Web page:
that I have say)

And here is a little to add to the last person's post about the tolerance
band. In addition to silver and gold, other colors have designated tolerance
values:

Color Tolerance %
-----------------------
Silver 10%
Gold 5%
Brown 1%
Red 2% (so much for consistency)
Green 0.5%
Blue 0.25%
Purple 0.1%

Well, all the info is rather superfluous but someone may find it interesting
or useful.

Ryan...

-----Original Message-----
From: cubicle_dweller@... [mailto:cubicle_dweller@...]
Sent: Saturday, July 01, 2000 11:06 AM
To: beam@egroups.com
Subject: Re: [beam] resistor color codes

Five bands? I've never heard of those....

~ben~

On Fri, 30 Jun 2000 21:58:27 -0700 David Simmons <devs@...>
writes:
> Corey,
>
> I was thinking the same-- just about to go back a few dozen posts
> and mention
> the same thing when you beat me to the punch line. It seems that no
> one wants to
> talk about the Five band resistors.
>
> Later,
> Dave
>
> Corey Centen wrote:
>
> > You made a mistake Les! You say that Ben should learn the color
> code! Gold
> > is 5% accuracy whereas silver is 10% accuracy, not 2 and 5. If
> there is no
> > fourth band, it is 20%.
> >
> > >From: "Les" <upnrunin@...>
> > >Reply-To: beam@egroups.com
> > >To: <beam@egroups.com>
> > >Subject: Re: [beam] resistor color codes
> > >Date: Fri, 30 Jun 2000 16:14:33 -0700
> > >
> > >Ben, I'm not being critical here but if your truly interested in
> BEAM and
> > >Robotics/Electronics the very first thing you should do is, put
> everything
> > >down on the bench that your currently working on, and learn the
> resistor
> > >color code. Your going to be using it a lot.
> > >
> > >Here it is:
> > >
> > >Black = 0
> > >Brown = 1
> > >Red = 2
> > >Orange = 3
> > >Yellow = 4
> > >Green = 5
> > >Blue = 6
> > >Violet = 7
> > >Grey = 8
> > >White = 9
> > >
> > >Silver = 5%
> > >Gold = 2%
> > >
> > >So........ to help you answer your own question, Here is how it
> works.
> > >Most resistors have on them a series of 4 color bars. The last
> color, the
> > >silver or gold is the tolerance (or how close to exact the value
> should
> > >be). The third color in the series is called the multiplier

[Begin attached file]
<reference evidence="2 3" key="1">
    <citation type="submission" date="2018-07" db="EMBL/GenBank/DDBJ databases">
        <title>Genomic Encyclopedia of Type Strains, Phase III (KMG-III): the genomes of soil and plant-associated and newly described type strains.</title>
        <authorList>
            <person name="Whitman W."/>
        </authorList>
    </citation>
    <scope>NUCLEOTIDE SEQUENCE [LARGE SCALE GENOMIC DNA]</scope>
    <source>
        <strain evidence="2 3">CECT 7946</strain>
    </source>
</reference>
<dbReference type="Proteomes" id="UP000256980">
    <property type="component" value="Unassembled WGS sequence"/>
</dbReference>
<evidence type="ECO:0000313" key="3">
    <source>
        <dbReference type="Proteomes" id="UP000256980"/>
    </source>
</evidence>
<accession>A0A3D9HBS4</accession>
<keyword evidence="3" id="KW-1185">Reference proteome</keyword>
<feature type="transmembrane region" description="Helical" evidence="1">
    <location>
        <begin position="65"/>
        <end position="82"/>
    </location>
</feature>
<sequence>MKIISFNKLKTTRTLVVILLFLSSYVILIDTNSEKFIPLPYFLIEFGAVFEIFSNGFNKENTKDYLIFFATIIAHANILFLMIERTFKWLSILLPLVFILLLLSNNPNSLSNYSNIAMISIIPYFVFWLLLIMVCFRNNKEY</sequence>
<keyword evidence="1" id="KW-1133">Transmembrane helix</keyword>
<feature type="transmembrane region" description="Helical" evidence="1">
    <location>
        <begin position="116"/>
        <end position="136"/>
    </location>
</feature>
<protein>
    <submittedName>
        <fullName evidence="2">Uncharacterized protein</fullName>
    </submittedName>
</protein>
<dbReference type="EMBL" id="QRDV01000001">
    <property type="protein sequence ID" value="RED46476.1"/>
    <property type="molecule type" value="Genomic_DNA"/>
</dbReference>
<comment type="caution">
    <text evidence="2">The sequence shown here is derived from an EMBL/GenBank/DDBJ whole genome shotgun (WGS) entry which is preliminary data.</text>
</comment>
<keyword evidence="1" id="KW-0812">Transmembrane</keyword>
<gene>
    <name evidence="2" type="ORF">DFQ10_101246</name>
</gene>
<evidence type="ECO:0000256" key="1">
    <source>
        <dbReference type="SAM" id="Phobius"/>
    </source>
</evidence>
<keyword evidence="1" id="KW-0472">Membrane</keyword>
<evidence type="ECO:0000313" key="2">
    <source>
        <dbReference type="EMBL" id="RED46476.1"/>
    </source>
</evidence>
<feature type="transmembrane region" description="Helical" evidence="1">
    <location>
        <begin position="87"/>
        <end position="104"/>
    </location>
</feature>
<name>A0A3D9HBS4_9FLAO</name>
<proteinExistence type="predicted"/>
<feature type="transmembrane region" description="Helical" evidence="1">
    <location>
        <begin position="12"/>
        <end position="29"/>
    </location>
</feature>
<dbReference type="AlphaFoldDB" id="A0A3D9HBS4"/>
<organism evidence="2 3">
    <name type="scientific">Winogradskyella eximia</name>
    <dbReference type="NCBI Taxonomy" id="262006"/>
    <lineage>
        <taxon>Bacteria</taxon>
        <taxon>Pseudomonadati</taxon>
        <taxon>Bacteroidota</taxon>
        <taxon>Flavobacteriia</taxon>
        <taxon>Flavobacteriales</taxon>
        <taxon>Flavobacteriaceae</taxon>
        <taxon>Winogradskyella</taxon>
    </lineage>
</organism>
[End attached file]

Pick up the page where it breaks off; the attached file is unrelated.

> (more on this
> > >in a bit).
> > >
> > >An example, the value of 1M ohm or 1,000,000 ohm or 10 to the
> fifth power,
> > >would have a Brown band meaning 1, a Black band meaning 0, and a
> green band
> > >meaning x 5 or five more zeros. How's this so far?
> > >
> > >Example two, your request for the code for 2.4M equals 2,400,000
> ohms
> > >right??? OK, colors would be Red for 2, Yellow for 4, and five
> zeros or
> > >Green, then of course (nine chances out of ten you'd have a gold
> band as
> > >well telling you the resister is within 2% tolerance.
> > >
> > >Got it? good! use this as a mini lesson and practice. Before
> you know it
> > >you'll be teaching someone else.
> > >
> > >Good luck
> > >
> > >Les Davis
> > >----- Original Message -----
> > >From: <cubicle_dweller@...>
> > >To: <beam@egroups.com>
> > >Sent: Saturday, July 01, 2000 1:36 AM
> > >Subject: [beam] resistor color codes
> > >
> > >
> > > > I'm not that familiar with the resistor color code, what are
> the colors
> > > > for:
> > > > 1m
> > > > 1.5 m
> > > > 2.4 m
> > > > 2.5m
> > > > 220k
> > > >
> > > > ~ben~
> > > >
> > > >
> ________________________________________________________________
> > > > YOU'RE PAYING TOO MUCH FOR THE INTERNET!
> > > > Juno now offers FREE Internet Access!
> > > > Try it today - there's no risk! For your FREE software,
> visit:
> > > > http://dl.www.juno.com/get/tagj.
> > > >
> > > >
>
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>
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> > > > beam-unsubscribe@egroups.com
> > > >
> > > >
> > > >
> >
> >
>